Posted on December 05 2014
Welcome to today’s Biz Story and Homeplace a new online emporium offering an eclectic but considered mix of vintage, mid century, retro & contemporary homeware. Recently launched and owned by Wendy Aldridge. I wanted to share her story because like many of us Wendy went into her business with a passion and a belief that there was a gap in the market She wrote “Abigail’s style has been an amazing source of inspiration for me & indeed it was after having done one of her Retail Masterclasses that I decided to take the plunge and pursue my dream. But it has been hard. It’s just me working on this – with my husband on hand to help with little bits here & there (for which I am so very grateful) and trying to juggle the immense workload whilst also raising 2 kids is a constant challenge.
Why did you decide to change your career path in the first place? I’d been working in Events for the best part of ten years, firstly at Dazed & Confused/AnOther Magazine and more recently heading up the Events department at the charity War Child where I’d been for roughly 7 years. I knew that after having my second child, I wanted to do something that was a bit more flexible around the kids and having spent our spare time in the last few years renovating properties both here in London and further afield in Berlin, I’d been well and truly bitten by the interiors bug. One of Abigail’s classes convinced me to take the plunge and pair a passion with a business plan and the idea for Homeplace was born..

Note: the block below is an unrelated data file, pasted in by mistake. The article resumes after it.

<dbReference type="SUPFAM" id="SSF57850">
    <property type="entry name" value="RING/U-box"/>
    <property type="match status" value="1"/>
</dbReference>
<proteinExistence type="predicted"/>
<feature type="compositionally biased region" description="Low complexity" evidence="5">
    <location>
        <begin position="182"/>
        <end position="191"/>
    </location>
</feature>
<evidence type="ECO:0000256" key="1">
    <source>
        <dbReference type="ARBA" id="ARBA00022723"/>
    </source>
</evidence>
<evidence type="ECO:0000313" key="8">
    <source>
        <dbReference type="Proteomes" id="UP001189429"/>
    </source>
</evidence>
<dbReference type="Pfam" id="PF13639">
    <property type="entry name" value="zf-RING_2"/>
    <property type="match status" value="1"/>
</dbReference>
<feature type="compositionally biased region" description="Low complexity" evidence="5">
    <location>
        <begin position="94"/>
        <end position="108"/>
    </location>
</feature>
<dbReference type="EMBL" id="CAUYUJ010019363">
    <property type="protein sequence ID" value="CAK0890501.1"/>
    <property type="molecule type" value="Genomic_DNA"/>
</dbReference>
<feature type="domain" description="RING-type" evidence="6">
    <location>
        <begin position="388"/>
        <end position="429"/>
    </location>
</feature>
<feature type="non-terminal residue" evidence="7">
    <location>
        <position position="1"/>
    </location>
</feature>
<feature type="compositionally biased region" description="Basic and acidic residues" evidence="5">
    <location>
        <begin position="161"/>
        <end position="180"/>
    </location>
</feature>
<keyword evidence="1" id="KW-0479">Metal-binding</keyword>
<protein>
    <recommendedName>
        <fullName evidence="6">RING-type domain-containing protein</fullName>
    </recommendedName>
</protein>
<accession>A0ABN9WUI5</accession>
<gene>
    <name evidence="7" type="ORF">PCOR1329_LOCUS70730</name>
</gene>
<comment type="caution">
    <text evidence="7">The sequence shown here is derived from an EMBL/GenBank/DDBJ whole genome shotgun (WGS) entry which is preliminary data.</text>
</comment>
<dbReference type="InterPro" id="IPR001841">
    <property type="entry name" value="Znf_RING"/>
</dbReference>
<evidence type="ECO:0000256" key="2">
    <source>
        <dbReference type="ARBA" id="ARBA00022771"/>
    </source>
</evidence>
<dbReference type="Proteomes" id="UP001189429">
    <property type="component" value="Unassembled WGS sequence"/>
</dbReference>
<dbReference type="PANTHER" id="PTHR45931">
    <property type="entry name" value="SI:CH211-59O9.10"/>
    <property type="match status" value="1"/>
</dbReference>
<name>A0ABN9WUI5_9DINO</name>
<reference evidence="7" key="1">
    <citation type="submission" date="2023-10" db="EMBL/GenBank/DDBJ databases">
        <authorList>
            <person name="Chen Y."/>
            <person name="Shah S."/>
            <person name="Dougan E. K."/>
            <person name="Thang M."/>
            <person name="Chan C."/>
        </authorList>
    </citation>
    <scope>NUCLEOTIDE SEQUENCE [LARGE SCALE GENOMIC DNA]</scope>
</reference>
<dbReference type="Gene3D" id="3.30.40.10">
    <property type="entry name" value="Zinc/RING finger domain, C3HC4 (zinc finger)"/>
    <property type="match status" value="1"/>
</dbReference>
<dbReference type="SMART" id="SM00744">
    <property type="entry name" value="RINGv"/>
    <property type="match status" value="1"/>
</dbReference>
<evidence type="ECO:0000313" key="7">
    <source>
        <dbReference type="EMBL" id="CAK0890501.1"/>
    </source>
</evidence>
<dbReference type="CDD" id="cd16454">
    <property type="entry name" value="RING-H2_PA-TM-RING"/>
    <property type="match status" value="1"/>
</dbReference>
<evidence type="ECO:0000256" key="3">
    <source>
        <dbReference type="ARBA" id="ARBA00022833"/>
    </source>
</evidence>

What went into launching your business? Blood, sweat and tears?! Haha, seriously though I started picking up our Vintage/Mid Century & retro pieces roughly 2 years ago whilst I was on the hunt for bits to furnish our new home. I’d keep seeing pieces I loved the look of but perhaps didn’t have the right place for them in our house – but which I knew deep down were too good to pass up. So I started storing them all away in our spare room. We then converted our loft to provide us with some decent storage space and early next year we will tackle our garage, with a view to turning it into another storage/studio space.
In terms of the actual website, once I’d finally decided I was going to go for it, I had quite a strong vision for how I wanted it to look and was lucky enough to come across a really great web designer who was able to take my ideas and turn them into a reality.
We are still in the very early days but I am looking forward to seeing the business evolve.
What is a typical day like? Varied! I’ve done all the sourcing, styling, shooting, writing, uploading and marketing myself so there is always a super long list of things to do and they will vary massively across all those elements. But I really enjoy that, it keeps things thoroughly interesting so no two days are the same.
I usually try to cram as much in to the days when the kids are at school/childcare and then the days I have them at home, I tend to get them down to bed and work into the night.
Do you actively market or advertise your products and blog to get more followers? We figured out pretty early that it would be good to have an engaged audience to launch the site to, so we started doing weekly sneak peeks of the vintage stock via Facebook, Instagram and Twitter profiles. It has worked really well and helped us to hone our style, engage with our audience and work out what sort of products are proving popular.